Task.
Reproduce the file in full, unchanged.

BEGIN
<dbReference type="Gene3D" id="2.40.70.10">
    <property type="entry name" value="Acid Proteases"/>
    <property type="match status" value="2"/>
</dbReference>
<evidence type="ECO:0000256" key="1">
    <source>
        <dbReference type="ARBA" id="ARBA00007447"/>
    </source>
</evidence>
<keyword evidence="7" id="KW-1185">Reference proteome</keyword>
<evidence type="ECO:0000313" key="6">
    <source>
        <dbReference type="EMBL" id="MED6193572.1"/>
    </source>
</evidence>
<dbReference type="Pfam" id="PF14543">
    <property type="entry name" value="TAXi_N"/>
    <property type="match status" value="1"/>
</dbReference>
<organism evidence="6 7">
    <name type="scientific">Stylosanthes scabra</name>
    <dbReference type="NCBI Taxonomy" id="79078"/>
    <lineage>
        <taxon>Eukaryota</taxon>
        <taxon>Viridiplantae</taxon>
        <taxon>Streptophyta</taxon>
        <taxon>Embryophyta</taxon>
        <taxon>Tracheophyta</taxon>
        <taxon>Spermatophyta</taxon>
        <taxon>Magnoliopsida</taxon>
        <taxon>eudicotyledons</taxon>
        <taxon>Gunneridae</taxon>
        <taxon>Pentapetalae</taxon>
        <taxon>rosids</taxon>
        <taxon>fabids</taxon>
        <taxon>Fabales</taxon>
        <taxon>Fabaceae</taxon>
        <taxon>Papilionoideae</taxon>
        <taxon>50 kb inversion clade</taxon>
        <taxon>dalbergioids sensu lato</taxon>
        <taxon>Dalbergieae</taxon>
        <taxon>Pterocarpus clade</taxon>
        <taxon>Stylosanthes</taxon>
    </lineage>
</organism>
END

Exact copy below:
<dbReference type="Gene3D" id="2.40.70.10">
    <property type="entry name" value="Acid Proteases"/>
    <property type="match status" value="2"/>
</dbReference>
<evidence type="ECO:0000256" key="1">
    <source>
        <dbReference type="ARBA" id="ARBA00007447"/>
    </source>
</evidence>
<keyword evidence="7" id="KW-1185">Reference proteome</keyword>
<evidence type="ECO:0000313" key="6">
    <source>
        <dbReference type="EMBL" id="MED6193572.1"/>
    </source>
</evidence>
<dbReference type="Pfam" id="PF14543">
    <property type="entry name" value="TAXi_N"/>
    <property type="match status" value="1"/>
</dbReference>
<organism evidence="6 7">
    <name type="scientific">Stylosanthes scabra</name>
    <dbReference type="NCBI Taxonomy" id="79078"/>
    <lineage>
        <taxon>Eukaryota</taxon>
        <taxon>Viridiplantae</taxon>
        <taxon>Streptophyta</taxon>
        <taxon>Embryophyta</taxon>
        <taxon>Tracheophyta</taxon>
        <taxon>Spermatophyta</taxon>
        <taxon>Magnoliopsida</taxon>
        <taxon>eudicotyledons</taxon>
        <taxon>Gunneridae</taxon>
        <taxon>Pentapetalae</taxon>
        <taxon>rosids</taxon>
        <taxon>fabids</taxon>
        <taxon>Fabales</taxon>
        <taxon>Fabaceae</taxon>
        <taxon>Papilionoideae</taxon>
        <taxon>50 kb inversion clade</taxon>
        <taxon>dalbergioids sensu lato</taxon>
        <taxon>Dalbergieae</taxon>
        <taxon>Pterocarpus clade</taxon>
        <taxon>Stylosanthes</taxon>
    </lineage>
</organism>